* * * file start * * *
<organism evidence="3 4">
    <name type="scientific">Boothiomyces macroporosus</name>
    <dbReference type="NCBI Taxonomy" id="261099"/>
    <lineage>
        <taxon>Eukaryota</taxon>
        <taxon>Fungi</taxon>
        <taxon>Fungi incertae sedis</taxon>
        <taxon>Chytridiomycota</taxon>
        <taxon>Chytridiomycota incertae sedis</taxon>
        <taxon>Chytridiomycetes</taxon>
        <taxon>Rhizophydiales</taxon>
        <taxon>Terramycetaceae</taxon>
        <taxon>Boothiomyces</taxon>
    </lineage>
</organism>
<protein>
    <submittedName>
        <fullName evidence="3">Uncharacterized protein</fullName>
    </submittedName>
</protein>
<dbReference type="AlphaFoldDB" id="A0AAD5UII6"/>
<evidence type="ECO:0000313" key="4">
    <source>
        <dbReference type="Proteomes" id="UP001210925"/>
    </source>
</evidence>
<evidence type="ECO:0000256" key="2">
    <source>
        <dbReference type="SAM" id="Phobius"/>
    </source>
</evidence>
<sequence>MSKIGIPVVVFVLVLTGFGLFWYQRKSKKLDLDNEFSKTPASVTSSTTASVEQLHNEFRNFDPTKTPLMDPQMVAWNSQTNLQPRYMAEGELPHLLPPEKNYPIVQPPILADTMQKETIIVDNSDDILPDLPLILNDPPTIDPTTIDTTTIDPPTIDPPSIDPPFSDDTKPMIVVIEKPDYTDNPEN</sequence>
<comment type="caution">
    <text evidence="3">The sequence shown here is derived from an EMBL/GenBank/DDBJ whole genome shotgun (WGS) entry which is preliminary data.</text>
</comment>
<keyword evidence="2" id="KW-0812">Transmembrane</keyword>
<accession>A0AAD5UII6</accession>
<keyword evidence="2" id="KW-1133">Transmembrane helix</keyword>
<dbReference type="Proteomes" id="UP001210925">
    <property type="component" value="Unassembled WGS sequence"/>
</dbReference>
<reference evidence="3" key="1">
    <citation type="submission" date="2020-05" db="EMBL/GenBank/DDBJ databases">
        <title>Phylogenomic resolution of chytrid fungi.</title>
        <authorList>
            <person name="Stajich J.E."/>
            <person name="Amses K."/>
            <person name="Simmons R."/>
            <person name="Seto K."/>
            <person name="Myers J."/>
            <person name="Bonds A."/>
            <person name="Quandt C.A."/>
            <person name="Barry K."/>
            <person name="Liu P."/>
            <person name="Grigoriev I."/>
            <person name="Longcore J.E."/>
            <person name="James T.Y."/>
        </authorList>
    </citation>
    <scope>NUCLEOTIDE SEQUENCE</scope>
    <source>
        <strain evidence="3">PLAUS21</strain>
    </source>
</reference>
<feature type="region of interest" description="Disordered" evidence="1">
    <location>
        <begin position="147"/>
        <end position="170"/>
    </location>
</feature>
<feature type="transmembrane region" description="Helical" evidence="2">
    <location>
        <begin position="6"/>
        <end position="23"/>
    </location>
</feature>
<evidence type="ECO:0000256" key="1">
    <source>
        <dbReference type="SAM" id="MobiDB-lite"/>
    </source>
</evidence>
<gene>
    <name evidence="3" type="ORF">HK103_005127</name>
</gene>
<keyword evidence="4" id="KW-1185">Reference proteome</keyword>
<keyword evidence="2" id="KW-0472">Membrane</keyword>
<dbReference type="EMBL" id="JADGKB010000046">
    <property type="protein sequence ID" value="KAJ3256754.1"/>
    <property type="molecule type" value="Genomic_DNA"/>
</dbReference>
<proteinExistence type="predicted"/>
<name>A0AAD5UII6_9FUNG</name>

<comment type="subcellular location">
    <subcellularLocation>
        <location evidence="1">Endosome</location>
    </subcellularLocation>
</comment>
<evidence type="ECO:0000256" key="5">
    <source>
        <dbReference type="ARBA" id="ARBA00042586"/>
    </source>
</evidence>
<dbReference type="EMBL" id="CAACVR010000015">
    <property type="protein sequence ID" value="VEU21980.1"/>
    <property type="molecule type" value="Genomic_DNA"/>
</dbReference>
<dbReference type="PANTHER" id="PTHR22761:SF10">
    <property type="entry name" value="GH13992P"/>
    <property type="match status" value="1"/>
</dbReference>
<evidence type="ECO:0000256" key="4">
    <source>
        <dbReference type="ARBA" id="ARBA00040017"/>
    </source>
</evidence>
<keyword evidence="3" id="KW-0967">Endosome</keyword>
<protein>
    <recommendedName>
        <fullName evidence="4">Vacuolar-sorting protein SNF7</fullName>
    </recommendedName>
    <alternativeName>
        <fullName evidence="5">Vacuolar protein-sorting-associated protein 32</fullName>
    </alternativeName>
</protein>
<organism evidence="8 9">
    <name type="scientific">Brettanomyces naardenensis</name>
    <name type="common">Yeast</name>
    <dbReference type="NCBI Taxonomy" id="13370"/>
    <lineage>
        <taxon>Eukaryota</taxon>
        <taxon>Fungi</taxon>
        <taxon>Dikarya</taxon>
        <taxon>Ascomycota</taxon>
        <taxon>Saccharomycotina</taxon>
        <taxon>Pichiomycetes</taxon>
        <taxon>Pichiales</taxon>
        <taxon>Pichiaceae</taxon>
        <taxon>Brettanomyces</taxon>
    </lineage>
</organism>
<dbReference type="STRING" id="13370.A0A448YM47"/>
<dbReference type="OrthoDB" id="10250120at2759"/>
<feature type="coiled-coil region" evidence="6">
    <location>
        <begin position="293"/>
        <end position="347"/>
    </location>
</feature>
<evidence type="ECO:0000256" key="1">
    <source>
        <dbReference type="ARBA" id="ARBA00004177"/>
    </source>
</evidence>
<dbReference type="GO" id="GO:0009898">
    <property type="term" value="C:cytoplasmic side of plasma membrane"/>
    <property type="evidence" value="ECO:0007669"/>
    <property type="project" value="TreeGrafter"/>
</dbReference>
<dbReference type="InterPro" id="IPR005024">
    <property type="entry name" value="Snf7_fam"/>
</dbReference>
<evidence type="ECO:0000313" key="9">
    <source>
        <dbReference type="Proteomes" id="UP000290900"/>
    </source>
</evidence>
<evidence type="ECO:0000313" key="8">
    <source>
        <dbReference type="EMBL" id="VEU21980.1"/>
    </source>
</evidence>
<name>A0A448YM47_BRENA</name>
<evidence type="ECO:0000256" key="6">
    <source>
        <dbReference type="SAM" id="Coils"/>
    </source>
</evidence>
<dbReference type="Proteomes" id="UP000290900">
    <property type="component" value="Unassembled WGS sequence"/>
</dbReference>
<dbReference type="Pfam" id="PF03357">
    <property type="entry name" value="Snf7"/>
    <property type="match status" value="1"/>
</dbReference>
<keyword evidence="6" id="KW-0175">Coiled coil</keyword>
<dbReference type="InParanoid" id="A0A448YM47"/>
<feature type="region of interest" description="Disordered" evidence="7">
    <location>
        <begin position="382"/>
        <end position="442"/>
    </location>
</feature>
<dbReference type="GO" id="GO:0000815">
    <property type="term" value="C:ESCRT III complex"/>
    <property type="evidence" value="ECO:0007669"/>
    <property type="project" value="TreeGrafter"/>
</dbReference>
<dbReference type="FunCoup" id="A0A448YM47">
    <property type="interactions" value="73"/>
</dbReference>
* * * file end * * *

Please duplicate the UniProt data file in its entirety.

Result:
<organism evidence="3 4">
    <name type="scientific">Boothiomyces macroporosus</name>
    <dbReference type="NCBI Taxonomy" id="261099"/>
    <lineage>
        <taxon>Eukaryota</taxon>
        <taxon>Fungi</taxon>
        <taxon>Fungi incertae sedis</taxon>
        <taxon>Chytridiomycota</taxon>
        <taxon>Chytridiomycota incertae sedis</taxon>
        <taxon>Chytridiomycetes</taxon>
        <taxon>Rhizophydiales</taxon>
        <taxon>Terramycetaceae</taxon>
        <taxon>Boothiomyces</taxon>
    </lineage>
</organism>
<protein>
    <submittedName>
        <fullName evidence="3">Uncharacterized protein</fullName>
    </submittedName>
</protein>
<dbReference type="AlphaFoldDB" id="A0AAD5UII6"/>
<evidence type="ECO:0000313" key="4">
    <source>
        <dbReference type="Proteomes" id="UP001210925"/>
    </source>
</evidence>
<evidence type="ECO:0000256" key="2">
    <source>
        <dbReference type="SAM" id="Phobius"/>
    </source>
</evidence>
<sequence>MSKIGIPVVVFVLVLTGFGLFWYQRKSKKLDLDNEFSKTPASVTSSTTASVEQLHNEFRNFDPTKTPLMDPQMVAWNSQTNLQPRYMAEGELPHLLPPEKNYPIVQPPILADTMQKETIIVDNSDDILPDLPLILNDPPTIDPTTIDTTTIDPPTIDPPSIDPPFSDDTKPMIVVIEKPDYTDNPEN</sequence>
<comment type="caution">
    <text evidence="3">The sequence shown here is derived from an EMBL/GenBank/DDBJ whole genome shotgun (WGS) entry which is preliminary data.</text>
</comment>
<keyword evidence="2" id="KW-0812">Transmembrane</keyword>
<accession>A0AAD5UII6</accession>
<keyword evidence="2" id="KW-1133">Transmembrane helix</keyword>
<dbReference type="Proteomes" id="UP001210925">
    <property type="component" value="Unassembled WGS sequence"/>
</dbReference>
<reference evidence="3" key="1">
    <citation type="submission" date="2020-05" db="EMBL/GenBank/DDBJ databases">
        <title>Phylogenomic resolution of chytrid fungi.</title>
        <authorList>
            <person name="Stajich J.E."/>
            <person name="Amses K."/>
            <person name="Simmons R."/>
            <person name="Seto K."/>
            <person name="Myers J."/>
            <person name="Bonds A."/>
            <person name="Quandt C.A."/>
            <person name="Barry K."/>
            <person name="Liu P."/>
            <person name="Grigoriev I."/>
            <person name="Longcore J.E."/>
            <person name="James T.Y."/>
        </authorList>
    </citation>
    <scope>NUCLEOTIDE SEQUENCE</scope>
    <source>
        <strain evidence="3">PLAUS21</strain>
    </source>
</reference>
<feature type="region of interest" description="Disordered" evidence="1">
    <location>
        <begin position="147"/>
        <end position="170"/>
    </location>
</feature>
<feature type="transmembrane region" description="Helical" evidence="2">
    <location>
        <begin position="6"/>
        <end position="23"/>
    </location>
</feature>
<evidence type="ECO:0000256" key="1">
    <source>
        <dbReference type="SAM" id="MobiDB-lite"/>
    </source>
</evidence>
<gene>
    <name evidence="3" type="ORF">HK103_005127</name>
</gene>
<keyword evidence="4" id="KW-1185">Reference proteome</keyword>
<keyword evidence="2" id="KW-0472">Membrane</keyword>
<dbReference type="EMBL" id="JADGKB010000046">
    <property type="protein sequence ID" value="KAJ3256754.1"/>
    <property type="molecule type" value="Genomic_DNA"/>
</dbReference>
<proteinExistence type="predicted"/>
<name>A0AAD5UII6_9FUNG</name>

<comment type="subcellular location">
    <subcellularLocation>
        <location evidence="1">Endosome</location>
    </subcellularLocation>
</comment>
<evidence type="ECO:0000256" key="5">
    <source>
        <dbReference type="ARBA" id="ARBA00042586"/>
    </source>
</evidence>
<dbReference type="EMBL" id="CAACVR010000015">
    <property type="protein sequence ID" value="VEU21980.1"/>
    <property type="molecule type" value="Genomic_DNA"/>
</dbReference>
<dbReference type="PANTHER" id="PTHR22761:SF10">
    <property type="entry name" value="GH13992P"/>
    <property type="match status" value="1"/>
</dbReference>
<evidence type="ECO:0000256" key="4">
    <source>
        <dbReference type="ARBA" id="ARBA00040017"/>
    </source>
</evidence>
<keyword evidence="3" id="KW-0967">Endosome</keyword>
<protein>
    <recommendedName>
        <fullName evidence="4">Vacuolar-sorting protein SNF7</fullName>
    </recommendedName>
    <alternativeName>
        <fullName evidence="5">Vacuolar protein-sorting-associated protein 32</fullName>
    </alternativeName>
</protein>
<organism evidence="8 9">
    <name type="scientific">Brettanomyces naardenensis</name>
    <name type="common">Yeast</name>
    <dbReference type="NCBI Taxonomy" id="13370"/>
    <lineage>
        <taxon>Eukaryota</taxon>
        <taxon>Fungi</taxon>
        <taxon>Dikarya</taxon>
        <taxon>Ascomycota</taxon>
        <taxon>Saccharomycotina</taxon>
        <taxon>Pichiomycetes</taxon>
        <taxon>Pichiales</taxon>
        <taxon>Pichiaceae</taxon>
        <taxon>Brettanomyces</taxon>
    </lineage>
</organism>
<dbReference type="STRING" id="13370.A0A448YM47"/>
<dbReference type="OrthoDB" id="10250120at2759"/>
<feature type="coiled-coil region" evidence="6">
    <location>
        <begin position="293"/>
        <end position="347"/>
    </location>
</feature>
<evidence type="ECO:0000256" key="1">
    <source>
        <dbReference type="ARBA" id="ARBA00004177"/>
    </source>
</evidence>
<dbReference type="GO" id="GO:0009898">
    <property type="term" value="C:cytoplasmic side of plasma membrane"/>
    <property type="evidence" value="ECO:0007669"/>
    <property type="project" value="TreeGrafter"/>
</dbReference>
<dbReference type="InterPro" id="IPR005024">
    <property type="entry name" value="Snf7_fam"/>
</dbReference>
<evidence type="ECO:0000313" key="9">
    <source>
        <dbReference type="Proteomes" id="UP000290900"/>
    </source>
</evidence>
<evidence type="ECO:0000313" key="8">
    <source>
        <dbReference type="EMBL" id="VEU21980.1"/>
    </source>
</evidence>
<name>A0A448YM47_BRENA</name>
<evidence type="ECO:0000256" key="6">
    <source>
        <dbReference type="SAM" id="Coils"/>
    </source>
</evidence>
<dbReference type="Proteomes" id="UP000290900">
    <property type="component" value="Unassembled WGS sequence"/>
</dbReference>
<dbReference type="Pfam" id="PF03357">
    <property type="entry name" value="Snf7"/>
    <property type="match status" value="1"/>
</dbReference>
<keyword evidence="6" id="KW-0175">Coiled coil</keyword>
<dbReference type="InParanoid" id="A0A448YM47"/>
<feature type="region of interest" description="Disordered" evidence="7">
    <location>
        <begin position="382"/>
        <end position="442"/>
    </location>
</feature>
<dbReference type="GO" id="GO:0000815">
    <property type="term" value="C:ESCRT III complex"/>
    <property type="evidence" value="ECO:0007669"/>
    <property type="project" value="TreeGrafter"/>
</dbReference>
<dbReference type="FunCoup" id="A0A448YM47">
    <property type="interactions" value="73"/>
</dbReference>